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Two Rusts That Form Galls

May 23, 2006
Have you ever seen a gall associated with a rust disease? There are many rust diseases on various plant hosts. Most of us are familiar with rusts that form pustules and rusty-looking spores. These pustules might be found on leaves or stems. Examples include leaf rust on corn, rust of daylily, hollyhock rust, or rust on turfgrasses. Most are also familiar with cedar–apple rust, which causes rust galls on the evergreen host. There is also a group of rust diseases that causes galls on pines. We call these the pine gall rusts. The galls form as a swelling in the stem. You have to remove the stem to remove the gall. Image 060602 shows one of these galls before spores are evident.

Eventually, rust pustules and spores are evident on the gall. We have seen the pine gall rusts more frequently in the last several years. The disease is not a widespread problem, but one that you should know about to stop its spread.

The two rusts of pine are pine–oak gall rust and pine–pine gall rust. An alternate host is not needed for pine–pine gall rust. The fungus causing pine–oak gall rust (Cronartium quercuum) requires two different hosts to complete its life cycle. In Illinois, the primary coniferous host is Scotch pine, but Jack, Austrian, mugo, ponderosa, and red pines may also be infected. Deciduous hosts include red, pin and bur oaks.

Symptoms on pine include swollen areas on the branches, lumps or galls measuring up to 4 inches in diameter, and slowed growth. Mature galls often have white to yellow, blisterlike ridges (fruiting bodies) that rupture through the bark and produce yellowish spores. Severe infections may result in witches’-broom (multiple shoots growing from a gall), death of branches, and possibly death of the entire tree. Symptoms on oak leaves are similar to the symptoms of rust on crabapple. Small dark brown spots with yellow borders are visible on the upper leaf surfaces, and fruiting structures and spores develop on the underside of infected leaves.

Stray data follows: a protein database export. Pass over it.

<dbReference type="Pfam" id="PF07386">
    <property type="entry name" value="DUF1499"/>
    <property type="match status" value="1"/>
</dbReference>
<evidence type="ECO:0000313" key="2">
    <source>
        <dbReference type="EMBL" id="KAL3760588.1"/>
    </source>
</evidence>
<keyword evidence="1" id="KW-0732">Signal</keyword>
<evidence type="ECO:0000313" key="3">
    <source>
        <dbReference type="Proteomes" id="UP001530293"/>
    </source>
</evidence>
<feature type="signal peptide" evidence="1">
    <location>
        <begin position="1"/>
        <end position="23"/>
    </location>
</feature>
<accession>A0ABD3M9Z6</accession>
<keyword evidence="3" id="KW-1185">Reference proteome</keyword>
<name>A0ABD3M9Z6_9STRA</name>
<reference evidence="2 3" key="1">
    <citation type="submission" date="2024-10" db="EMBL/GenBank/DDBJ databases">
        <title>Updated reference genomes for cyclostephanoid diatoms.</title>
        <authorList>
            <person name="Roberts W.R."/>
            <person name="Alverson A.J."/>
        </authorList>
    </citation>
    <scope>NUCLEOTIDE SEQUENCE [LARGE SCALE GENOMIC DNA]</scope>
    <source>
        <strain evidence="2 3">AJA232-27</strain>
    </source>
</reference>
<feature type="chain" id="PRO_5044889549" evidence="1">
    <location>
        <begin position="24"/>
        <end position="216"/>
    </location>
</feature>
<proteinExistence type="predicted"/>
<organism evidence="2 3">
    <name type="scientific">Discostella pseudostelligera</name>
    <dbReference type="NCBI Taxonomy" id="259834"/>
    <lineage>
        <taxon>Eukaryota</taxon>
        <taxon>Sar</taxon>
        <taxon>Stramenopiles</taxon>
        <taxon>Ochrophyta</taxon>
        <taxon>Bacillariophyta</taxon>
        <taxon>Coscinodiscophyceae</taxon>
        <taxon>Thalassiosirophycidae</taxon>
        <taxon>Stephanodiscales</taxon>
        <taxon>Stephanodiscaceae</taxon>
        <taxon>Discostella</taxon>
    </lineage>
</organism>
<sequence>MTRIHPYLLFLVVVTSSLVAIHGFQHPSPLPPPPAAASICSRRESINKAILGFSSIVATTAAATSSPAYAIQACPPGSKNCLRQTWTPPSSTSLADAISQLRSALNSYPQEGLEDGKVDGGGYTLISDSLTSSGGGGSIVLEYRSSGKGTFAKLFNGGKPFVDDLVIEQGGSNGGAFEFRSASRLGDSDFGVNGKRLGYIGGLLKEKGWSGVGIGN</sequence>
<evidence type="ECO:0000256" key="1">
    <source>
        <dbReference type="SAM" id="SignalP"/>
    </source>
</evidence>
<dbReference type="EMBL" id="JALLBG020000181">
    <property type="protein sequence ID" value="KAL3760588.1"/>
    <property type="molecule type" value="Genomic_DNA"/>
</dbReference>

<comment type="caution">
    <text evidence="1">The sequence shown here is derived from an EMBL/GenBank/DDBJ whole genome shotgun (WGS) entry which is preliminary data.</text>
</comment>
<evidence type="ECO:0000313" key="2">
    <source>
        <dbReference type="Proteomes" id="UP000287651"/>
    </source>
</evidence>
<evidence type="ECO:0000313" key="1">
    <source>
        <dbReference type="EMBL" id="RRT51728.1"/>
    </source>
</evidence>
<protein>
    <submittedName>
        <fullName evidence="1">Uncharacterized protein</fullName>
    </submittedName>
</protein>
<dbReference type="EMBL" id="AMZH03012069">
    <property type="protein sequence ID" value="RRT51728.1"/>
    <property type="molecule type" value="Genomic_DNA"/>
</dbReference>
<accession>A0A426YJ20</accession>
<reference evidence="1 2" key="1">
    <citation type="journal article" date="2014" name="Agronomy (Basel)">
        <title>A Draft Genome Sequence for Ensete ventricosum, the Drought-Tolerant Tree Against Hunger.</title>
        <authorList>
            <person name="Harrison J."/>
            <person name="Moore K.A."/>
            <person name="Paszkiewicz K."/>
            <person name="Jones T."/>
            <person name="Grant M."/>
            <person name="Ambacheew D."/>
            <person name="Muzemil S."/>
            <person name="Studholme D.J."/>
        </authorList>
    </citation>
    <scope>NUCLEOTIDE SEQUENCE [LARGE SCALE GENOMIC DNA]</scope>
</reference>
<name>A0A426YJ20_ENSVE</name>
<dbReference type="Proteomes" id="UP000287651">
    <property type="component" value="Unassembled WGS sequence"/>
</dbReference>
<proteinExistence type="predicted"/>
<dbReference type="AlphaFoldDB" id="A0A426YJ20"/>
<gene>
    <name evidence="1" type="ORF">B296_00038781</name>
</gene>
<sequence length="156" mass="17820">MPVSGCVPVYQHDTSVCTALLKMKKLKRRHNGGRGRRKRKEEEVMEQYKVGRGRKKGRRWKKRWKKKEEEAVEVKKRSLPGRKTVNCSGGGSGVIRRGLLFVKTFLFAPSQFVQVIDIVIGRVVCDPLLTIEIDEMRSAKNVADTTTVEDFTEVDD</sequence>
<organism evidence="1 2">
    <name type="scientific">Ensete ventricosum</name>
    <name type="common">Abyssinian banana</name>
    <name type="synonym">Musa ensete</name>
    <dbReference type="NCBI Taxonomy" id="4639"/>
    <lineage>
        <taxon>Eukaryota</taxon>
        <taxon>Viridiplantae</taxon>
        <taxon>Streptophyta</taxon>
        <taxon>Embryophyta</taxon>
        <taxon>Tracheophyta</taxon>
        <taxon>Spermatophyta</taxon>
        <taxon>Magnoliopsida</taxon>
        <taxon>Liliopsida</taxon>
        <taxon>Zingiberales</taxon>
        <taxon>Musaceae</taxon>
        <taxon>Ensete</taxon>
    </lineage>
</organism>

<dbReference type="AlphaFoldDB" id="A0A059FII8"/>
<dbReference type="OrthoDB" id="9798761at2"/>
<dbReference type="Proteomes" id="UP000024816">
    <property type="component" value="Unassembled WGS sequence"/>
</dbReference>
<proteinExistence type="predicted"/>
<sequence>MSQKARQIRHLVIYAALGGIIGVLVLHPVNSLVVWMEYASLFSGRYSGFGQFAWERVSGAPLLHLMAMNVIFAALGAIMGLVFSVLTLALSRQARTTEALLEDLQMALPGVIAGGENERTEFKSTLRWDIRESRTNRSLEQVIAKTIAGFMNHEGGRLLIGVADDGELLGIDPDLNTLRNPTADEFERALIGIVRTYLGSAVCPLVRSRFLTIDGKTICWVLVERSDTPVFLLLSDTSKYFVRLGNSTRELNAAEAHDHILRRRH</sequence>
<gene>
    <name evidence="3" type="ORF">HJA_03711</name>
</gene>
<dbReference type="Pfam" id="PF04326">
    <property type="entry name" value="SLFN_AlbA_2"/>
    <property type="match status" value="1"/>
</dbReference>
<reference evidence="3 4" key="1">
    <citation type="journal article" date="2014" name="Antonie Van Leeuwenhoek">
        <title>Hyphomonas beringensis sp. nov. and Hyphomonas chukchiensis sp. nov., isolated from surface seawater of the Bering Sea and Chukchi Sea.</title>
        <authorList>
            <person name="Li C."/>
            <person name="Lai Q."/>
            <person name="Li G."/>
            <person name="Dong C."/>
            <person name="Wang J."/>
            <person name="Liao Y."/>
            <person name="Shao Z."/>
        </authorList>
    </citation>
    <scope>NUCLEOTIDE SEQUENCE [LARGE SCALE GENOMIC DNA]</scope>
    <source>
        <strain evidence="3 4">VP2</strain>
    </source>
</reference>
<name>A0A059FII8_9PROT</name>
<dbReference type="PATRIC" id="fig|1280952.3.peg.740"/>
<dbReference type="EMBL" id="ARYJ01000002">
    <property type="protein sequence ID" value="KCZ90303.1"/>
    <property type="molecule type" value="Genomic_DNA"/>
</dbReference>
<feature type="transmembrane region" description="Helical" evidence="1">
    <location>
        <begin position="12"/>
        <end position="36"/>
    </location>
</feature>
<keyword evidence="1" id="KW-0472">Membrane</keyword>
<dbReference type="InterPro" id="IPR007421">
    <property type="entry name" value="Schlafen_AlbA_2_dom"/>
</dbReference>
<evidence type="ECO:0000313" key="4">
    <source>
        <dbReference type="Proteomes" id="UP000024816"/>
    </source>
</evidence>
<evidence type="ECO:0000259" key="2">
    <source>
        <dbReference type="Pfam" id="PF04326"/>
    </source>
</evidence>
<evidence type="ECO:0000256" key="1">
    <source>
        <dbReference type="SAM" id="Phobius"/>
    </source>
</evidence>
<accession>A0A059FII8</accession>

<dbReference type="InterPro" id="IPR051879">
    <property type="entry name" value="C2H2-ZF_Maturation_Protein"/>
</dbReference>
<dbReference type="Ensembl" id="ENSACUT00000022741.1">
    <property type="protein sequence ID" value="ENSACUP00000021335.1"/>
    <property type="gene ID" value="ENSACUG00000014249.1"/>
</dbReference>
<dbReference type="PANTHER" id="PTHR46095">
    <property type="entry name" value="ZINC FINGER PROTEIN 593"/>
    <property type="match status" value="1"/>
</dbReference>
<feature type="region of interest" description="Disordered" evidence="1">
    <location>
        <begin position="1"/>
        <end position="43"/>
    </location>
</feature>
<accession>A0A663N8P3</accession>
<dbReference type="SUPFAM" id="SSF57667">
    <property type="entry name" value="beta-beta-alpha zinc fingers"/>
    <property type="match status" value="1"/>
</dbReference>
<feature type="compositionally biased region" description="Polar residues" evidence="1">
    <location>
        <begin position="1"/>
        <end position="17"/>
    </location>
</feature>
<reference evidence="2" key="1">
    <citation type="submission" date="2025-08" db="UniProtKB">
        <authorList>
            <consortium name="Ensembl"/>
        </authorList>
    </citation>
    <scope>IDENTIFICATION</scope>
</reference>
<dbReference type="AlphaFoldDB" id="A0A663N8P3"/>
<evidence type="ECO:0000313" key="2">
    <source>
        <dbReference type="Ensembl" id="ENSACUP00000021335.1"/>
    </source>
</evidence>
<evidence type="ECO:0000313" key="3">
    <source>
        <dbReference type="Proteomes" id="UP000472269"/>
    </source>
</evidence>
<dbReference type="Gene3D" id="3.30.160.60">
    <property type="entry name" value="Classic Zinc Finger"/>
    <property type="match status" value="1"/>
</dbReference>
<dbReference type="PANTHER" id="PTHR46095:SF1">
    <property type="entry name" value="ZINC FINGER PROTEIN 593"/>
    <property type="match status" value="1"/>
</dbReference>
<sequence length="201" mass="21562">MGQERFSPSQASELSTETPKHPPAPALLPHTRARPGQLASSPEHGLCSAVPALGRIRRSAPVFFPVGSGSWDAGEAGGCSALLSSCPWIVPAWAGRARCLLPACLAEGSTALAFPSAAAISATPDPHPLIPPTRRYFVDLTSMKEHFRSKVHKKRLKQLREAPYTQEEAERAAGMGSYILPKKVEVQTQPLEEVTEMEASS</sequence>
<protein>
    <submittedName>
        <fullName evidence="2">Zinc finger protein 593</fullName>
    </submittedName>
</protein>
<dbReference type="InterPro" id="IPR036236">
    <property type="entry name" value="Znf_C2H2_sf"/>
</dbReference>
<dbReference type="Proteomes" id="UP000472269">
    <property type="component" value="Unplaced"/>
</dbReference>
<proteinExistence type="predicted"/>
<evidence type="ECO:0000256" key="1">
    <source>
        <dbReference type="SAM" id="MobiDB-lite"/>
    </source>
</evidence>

In the spring, mature galls on the pine host release wind-blown spores that infect expanding oak leaves. About one week after infection, orange spores are released from the underside of infected oak leaves, causing additional oak leaf infections. Two to 3 weeks later, hairlike structures are produced on the underside of infected leaves, and different spores are released that infect pine needles, succulent stems, and expanding candles. New pine infections take 2 to 4 years to develop into mature galls that can release spores capable of infecting oak leaves.

Pine–pine gall rust (also called western gall rust) is caused by Endocronartium harknessii. You may also see the fungus as Peridermium harknessii. In Illinois, the primary host is Scotch pine, but Jack and ponderosa pines may also be infected. Pine–pine gall rust is very similar to pine–oak gall rust in severity, symptoms, and formation of galls. However, pine–pine gall rust does not infect oaks and does not need two hosts to complete its life cycle. The galls of pine–pine rust appear covered in a continuum of fissures and spores. The fissures do not make as complete a blanket of spores with pine–oak rust.

To avoid the pine rust galls, purchase seedlings and young pines from a reputable source and inspect the trees prior to planting. However, keep in mind that even close inspection is not foolproof, as it will be 1.5 to 2 years before you can detect an infection. Although the field symptoms of these two rusts are virtually indistinguishable on pine, there are microscopic differences in the spores from the pine galls. While on-site, it may be helpful to examine nearby oak hosts for evidence of rust lesions, indicating the presence of pine–oak rust.

Infected pine branches, galls, and/or whole trees should be removed before spring because the rust galls release infectious yellow–orange spores each spring. There are two fungicide active ingredients available to protect pines from infection: triadimefon and mancozeb. Triadimefon is sold as Bayleton or Strike. Bayleton may not be used on plants grown for sale or other commercial use. Strike is labeled for nursery use only. Mancozeb is sold as Dithane, Fore, Lesco Mancozeb, Pentathlon, or Protect.

Because pine–oak gall rust has a few extra steps in the spring infection cycle, peak pine infection will likely be later than for pine–pine gall rust. The literature indicates that the pine-infecting spores are released 2 to 3 weeks after the first orange spores develop on the undersides of oak leaves.

Author: Bruce Paulsrud Nancy Pataky


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